Redemption

DragonfliesIn the end, the little cut in the border saved this quilt.  You may recall that everything seemed to go wrong with the disappearing 9-patch baby quilt, including a small cut in a border that I identified only after the quilt was quilted. Stitching up the tear secured things and wasn’t all that noticeable, but I didn’t want to gift a damaged quilt.

Using a patch or appliqué to cover a hole in a garment or quilt is an age-old solution, and you know why? Because it works!

As it turns out, I had die-cut dragonfly appliqués in my stash that I’d picked up on a whim several years ago from the guild’s shop of the month.  I used the larger ones because the smaller ones lacked presence, even when a number of them were used together. Since the quilting was already done, my only option was to raw-edge appliqué them in place.

The finished quilt, after laundering.

The finished quilt, after laundering.

The added bursts of colour, and curves in contrast to the straight lines, really bring this quilt to life. As a tribute to these dragonflies, I call the quilt One Plus Three.

The quilt turned out so much better than I dared hope, that I will have to disappoint the generous souls who offered to take it off my hands. Sorry folks.

Detail of dragonfly appliqué

Detail of dragonfly appliqué

Mail for my Valentine

DH and I don’t usually make a big deal of Valentine’s Day. Nonetheless, on February 14th each year we exchange memorable cards. I had decided to make the card myself this year, and having taken a class on fabric collage last Saturday I was inspired to make a quilted valentine’s postcard. This is an original design.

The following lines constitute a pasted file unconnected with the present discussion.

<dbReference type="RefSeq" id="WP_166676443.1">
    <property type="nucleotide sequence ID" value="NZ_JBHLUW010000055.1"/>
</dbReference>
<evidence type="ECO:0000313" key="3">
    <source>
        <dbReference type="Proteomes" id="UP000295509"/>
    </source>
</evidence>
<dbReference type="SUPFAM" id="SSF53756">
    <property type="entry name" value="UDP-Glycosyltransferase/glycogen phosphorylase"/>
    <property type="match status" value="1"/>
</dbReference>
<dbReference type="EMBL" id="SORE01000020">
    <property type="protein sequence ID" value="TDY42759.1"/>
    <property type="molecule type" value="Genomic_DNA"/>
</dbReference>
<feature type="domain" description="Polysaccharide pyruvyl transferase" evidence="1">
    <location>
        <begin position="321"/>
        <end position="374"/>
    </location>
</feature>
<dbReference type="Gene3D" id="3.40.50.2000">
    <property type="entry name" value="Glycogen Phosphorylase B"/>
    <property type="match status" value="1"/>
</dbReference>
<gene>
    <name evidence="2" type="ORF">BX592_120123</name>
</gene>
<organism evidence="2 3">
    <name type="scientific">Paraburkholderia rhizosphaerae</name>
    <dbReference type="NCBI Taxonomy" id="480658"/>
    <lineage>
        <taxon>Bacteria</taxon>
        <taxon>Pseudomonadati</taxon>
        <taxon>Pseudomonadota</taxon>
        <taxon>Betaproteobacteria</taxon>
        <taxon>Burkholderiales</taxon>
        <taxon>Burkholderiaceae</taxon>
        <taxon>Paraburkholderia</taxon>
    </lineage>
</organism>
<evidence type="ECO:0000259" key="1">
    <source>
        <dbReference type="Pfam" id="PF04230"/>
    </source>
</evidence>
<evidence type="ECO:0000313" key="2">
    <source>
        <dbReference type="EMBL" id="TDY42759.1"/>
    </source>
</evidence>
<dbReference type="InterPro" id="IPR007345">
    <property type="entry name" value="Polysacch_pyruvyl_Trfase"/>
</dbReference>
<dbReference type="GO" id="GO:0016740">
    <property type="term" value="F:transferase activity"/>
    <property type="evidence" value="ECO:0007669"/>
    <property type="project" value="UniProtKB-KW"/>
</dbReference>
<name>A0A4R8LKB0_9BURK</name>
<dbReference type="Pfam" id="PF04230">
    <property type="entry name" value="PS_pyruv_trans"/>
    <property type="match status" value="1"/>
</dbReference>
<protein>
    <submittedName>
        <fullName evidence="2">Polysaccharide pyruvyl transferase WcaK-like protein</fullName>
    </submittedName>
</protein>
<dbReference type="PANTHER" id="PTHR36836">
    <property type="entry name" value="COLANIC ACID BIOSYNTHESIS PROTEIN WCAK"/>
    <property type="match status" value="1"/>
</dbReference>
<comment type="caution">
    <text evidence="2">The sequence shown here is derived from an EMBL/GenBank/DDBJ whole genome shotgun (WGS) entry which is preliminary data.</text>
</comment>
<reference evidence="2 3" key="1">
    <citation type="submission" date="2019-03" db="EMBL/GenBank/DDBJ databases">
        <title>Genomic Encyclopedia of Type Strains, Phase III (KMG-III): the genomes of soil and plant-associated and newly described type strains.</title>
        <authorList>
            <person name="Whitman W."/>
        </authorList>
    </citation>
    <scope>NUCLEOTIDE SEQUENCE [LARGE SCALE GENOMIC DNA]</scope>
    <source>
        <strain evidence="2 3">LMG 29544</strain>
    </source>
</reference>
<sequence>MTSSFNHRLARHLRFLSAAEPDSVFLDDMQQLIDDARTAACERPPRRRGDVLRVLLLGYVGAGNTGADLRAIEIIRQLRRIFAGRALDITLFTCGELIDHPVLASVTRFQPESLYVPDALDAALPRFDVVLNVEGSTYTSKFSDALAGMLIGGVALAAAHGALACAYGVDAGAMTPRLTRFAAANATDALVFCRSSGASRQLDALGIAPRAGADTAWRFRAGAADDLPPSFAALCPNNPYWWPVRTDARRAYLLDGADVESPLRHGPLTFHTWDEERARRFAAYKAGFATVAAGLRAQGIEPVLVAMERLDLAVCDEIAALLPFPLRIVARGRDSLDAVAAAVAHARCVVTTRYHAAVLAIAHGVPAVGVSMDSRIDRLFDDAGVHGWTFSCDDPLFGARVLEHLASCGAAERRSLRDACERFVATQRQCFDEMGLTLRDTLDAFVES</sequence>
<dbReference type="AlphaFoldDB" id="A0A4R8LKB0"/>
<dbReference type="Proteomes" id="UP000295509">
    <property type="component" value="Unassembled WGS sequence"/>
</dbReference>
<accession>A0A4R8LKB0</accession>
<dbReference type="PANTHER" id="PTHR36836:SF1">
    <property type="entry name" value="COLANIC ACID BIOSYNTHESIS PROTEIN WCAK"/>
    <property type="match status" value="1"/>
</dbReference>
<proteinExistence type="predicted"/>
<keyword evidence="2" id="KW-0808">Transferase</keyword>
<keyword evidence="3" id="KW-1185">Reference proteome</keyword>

Valentine postcard

Valentine postcard

First I ironed some white Kona cotton to Pellon fusible fleece. Using a variety of reds from my stash, I free-hand cut the hearts and fused them to the prepared fleece. Next, I machine quilted the hearts to ensure they held fast.

The hearts were fused, left, then machine quilted, right.
The hearts were fused, left, then machine quilted, right.

 But how to embellish them? I thought that making 5 identical hearts would be boring, so I made 2 different from the rest. A 0.8 Micron Pigma pen was used to write “Happy Valentine’s Day” on the front.

Steps 3+4

Red and clear beads were hand sewn on the bottom left heart to echo the shape, while the top-most heart has a series of clear beads stitched to make a solid heart at the centre. The remaining three hearts were outlined with a running stitch of 3 strands of embroidery floss.

Given how often I mess up the message on paper greeting cards, I wanted to be sure I got the message right before attaching it permanently. So I wrote my personal message on a piece of fabric to which I had fused some Steam a Seam Lite. Once I was happy with what it said and how it looked, I fused the solid piece of fabric to the back and machine stitched around all layers at the outer edge.

The red and white twine I luckily bought on spec a few months ago was glued on top of the machine stitching. No photos of the back, of course.

Another view of the finished card

Another view of the finished card

I’d have posted this earlier, but DH is my most loyal fan and I didn’t want to spill the beans. Hope you were in touch with someone you love this Valentine’s Day.